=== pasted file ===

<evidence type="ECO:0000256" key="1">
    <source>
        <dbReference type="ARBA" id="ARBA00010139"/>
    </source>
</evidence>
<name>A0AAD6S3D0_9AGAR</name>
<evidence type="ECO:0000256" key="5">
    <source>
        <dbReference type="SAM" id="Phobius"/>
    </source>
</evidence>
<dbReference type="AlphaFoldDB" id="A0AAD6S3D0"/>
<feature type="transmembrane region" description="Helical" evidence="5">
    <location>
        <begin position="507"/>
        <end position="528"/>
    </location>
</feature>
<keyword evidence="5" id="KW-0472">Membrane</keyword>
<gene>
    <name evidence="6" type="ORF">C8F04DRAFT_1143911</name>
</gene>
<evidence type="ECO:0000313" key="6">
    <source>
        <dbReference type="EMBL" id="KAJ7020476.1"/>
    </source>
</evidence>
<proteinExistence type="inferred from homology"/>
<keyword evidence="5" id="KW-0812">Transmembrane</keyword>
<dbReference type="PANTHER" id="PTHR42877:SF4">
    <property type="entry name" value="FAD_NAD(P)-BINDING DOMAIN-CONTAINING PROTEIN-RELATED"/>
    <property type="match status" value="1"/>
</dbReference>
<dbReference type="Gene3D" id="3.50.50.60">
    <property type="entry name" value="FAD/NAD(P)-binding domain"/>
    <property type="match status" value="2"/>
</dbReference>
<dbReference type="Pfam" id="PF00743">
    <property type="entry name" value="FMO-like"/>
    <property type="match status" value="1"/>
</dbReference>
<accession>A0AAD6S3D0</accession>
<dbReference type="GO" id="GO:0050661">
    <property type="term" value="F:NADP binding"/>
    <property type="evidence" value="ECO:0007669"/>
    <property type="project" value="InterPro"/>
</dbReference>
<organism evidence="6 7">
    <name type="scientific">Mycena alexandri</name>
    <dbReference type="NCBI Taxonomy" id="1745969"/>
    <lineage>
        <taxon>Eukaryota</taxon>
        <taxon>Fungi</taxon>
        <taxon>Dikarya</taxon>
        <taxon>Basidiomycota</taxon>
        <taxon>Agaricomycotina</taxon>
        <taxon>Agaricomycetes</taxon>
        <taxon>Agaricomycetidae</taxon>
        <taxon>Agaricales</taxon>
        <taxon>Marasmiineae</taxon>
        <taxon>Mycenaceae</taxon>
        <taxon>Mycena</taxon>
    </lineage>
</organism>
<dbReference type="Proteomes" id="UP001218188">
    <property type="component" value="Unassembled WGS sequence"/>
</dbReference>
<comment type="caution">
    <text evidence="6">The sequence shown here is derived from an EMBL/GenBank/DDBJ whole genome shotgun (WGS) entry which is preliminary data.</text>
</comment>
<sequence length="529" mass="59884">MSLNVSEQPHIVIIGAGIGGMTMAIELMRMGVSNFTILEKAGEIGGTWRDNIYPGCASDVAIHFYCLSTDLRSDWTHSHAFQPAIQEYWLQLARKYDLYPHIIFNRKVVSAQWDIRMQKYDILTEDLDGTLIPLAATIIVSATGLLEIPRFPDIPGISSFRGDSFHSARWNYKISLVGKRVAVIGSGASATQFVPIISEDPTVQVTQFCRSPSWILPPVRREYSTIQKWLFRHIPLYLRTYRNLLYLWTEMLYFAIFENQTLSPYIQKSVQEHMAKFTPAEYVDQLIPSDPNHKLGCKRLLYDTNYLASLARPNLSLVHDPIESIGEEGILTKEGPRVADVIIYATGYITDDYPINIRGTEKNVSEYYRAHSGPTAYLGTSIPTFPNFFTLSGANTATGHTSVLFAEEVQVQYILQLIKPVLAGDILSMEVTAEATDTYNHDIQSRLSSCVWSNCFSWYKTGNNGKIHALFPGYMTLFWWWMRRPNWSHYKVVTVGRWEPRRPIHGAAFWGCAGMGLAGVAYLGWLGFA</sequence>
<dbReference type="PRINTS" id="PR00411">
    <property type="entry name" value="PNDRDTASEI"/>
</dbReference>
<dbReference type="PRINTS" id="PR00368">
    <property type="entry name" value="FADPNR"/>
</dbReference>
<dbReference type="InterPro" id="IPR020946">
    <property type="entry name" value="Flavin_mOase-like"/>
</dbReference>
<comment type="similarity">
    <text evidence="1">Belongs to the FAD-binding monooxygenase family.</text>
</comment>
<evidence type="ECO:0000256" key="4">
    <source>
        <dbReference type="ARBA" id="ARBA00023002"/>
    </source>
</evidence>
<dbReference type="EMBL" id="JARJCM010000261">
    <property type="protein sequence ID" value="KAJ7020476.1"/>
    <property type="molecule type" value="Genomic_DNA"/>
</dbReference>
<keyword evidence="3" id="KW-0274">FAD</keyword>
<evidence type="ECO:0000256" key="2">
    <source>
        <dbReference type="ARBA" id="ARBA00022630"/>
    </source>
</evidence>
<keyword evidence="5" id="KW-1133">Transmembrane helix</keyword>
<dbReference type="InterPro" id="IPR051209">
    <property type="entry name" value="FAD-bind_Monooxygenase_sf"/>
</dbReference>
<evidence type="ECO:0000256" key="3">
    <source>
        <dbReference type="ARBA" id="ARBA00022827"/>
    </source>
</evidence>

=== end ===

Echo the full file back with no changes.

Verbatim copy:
<evidence type="ECO:0000256" key="1">
    <source>
        <dbReference type="ARBA" id="ARBA00010139"/>
    </source>
</evidence>
<name>A0AAD6S3D0_9AGAR</name>
<evidence type="ECO:0000256" key="5">
    <source>
        <dbReference type="SAM" id="Phobius"/>
    </source>
</evidence>
<dbReference type="AlphaFoldDB" id="A0AAD6S3D0"/>
<feature type="transmembrane region" description="Helical" evidence="5">
    <location>
        <begin position="507"/>
        <end position="528"/>
    </location>
</feature>
<keyword evidence="5" id="KW-0472">Membrane</keyword>
<gene>
    <name evidence="6" type="ORF">C8F04DRAFT_1143911</name>
</gene>
<evidence type="ECO:0000313" key="6">
    <source>
        <dbReference type="EMBL" id="KAJ7020476.1"/>
    </source>
</evidence>
<proteinExistence type="inferred from homology"/>
<keyword evidence="5" id="KW-0812">Transmembrane</keyword>
<dbReference type="PANTHER" id="PTHR42877:SF4">
    <property type="entry name" value="FAD_NAD(P)-BINDING DOMAIN-CONTAINING PROTEIN-RELATED"/>
    <property type="match status" value="1"/>
</dbReference>
<dbReference type="Gene3D" id="3.50.50.60">
    <property type="entry name" value="FAD/NAD(P)-binding domain"/>
    <property type="match status" value="2"/>
</dbReference>
<dbReference type="Pfam" id="PF00743">
    <property type="entry name" value="FMO-like"/>
    <property type="match status" value="1"/>
</dbReference>
<accession>A0AAD6S3D0</accession>
<dbReference type="GO" id="GO:0050661">
    <property type="term" value="F:NADP binding"/>
    <property type="evidence" value="ECO:0007669"/>
    <property type="project" value="InterPro"/>
</dbReference>
<organism evidence="6 7">
    <name type="scientific">Mycena alexandri</name>
    <dbReference type="NCBI Taxonomy" id="1745969"/>
    <lineage>
        <taxon>Eukaryota</taxon>
        <taxon>Fungi</taxon>
        <taxon>Dikarya</taxon>
        <taxon>Basidiomycota</taxon>
        <taxon>Agaricomycotina</taxon>
        <taxon>Agaricomycetes</taxon>
        <taxon>Agaricomycetidae</taxon>
        <taxon>Agaricales</taxon>
        <taxon>Marasmiineae</taxon>
        <taxon>Mycenaceae</taxon>
        <taxon>Mycena</taxon>
    </lineage>
</organism>
<dbReference type="Proteomes" id="UP001218188">
    <property type="component" value="Unassembled WGS sequence"/>
</dbReference>
<comment type="caution">
    <text evidence="6">The sequence shown here is derived from an EMBL/GenBank/DDBJ whole genome shotgun (WGS) entry which is preliminary data.</text>
</comment>
<sequence length="529" mass="59884">MSLNVSEQPHIVIIGAGIGGMTMAIELMRMGVSNFTILEKAGEIGGTWRDNIYPGCASDVAIHFYCLSTDLRSDWTHSHAFQPAIQEYWLQLARKYDLYPHIIFNRKVVSAQWDIRMQKYDILTEDLDGTLIPLAATIIVSATGLLEIPRFPDIPGISSFRGDSFHSARWNYKISLVGKRVAVIGSGASATQFVPIISEDPTVQVTQFCRSPSWILPPVRREYSTIQKWLFRHIPLYLRTYRNLLYLWTEMLYFAIFENQTLSPYIQKSVQEHMAKFTPAEYVDQLIPSDPNHKLGCKRLLYDTNYLASLARPNLSLVHDPIESIGEEGILTKEGPRVADVIIYATGYITDDYPINIRGTEKNVSEYYRAHSGPTAYLGTSIPTFPNFFTLSGANTATGHTSVLFAEEVQVQYILQLIKPVLAGDILSMEVTAEATDTYNHDIQSRLSSCVWSNCFSWYKTGNNGKIHALFPGYMTLFWWWMRRPNWSHYKVVTVGRWEPRRPIHGAAFWGCAGMGLAGVAYLGWLGFA</sequence>
<dbReference type="PRINTS" id="PR00411">
    <property type="entry name" value="PNDRDTASEI"/>
</dbReference>
<dbReference type="PRINTS" id="PR00368">
    <property type="entry name" value="FADPNR"/>
</dbReference>
<dbReference type="InterPro" id="IPR020946">
    <property type="entry name" value="Flavin_mOase-like"/>
</dbReference>
<comment type="similarity">
    <text evidence="1">Belongs to the FAD-binding monooxygenase family.</text>
</comment>
<evidence type="ECO:0000256" key="4">
    <source>
        <dbReference type="ARBA" id="ARBA00023002"/>
    </source>
</evidence>
<dbReference type="EMBL" id="JARJCM010000261">
    <property type="protein sequence ID" value="KAJ7020476.1"/>
    <property type="molecule type" value="Genomic_DNA"/>
</dbReference>
<keyword evidence="3" id="KW-0274">FAD</keyword>
<evidence type="ECO:0000256" key="2">
    <source>
        <dbReference type="ARBA" id="ARBA00022630"/>
    </source>
</evidence>
<keyword evidence="5" id="KW-1133">Transmembrane helix</keyword>
<dbReference type="InterPro" id="IPR051209">
    <property type="entry name" value="FAD-bind_Monooxygenase_sf"/>
</dbReference>
<evidence type="ECO:0000256" key="3">
    <source>
        <dbReference type="ARBA" id="ARBA00022827"/>
    </source>
</evidence>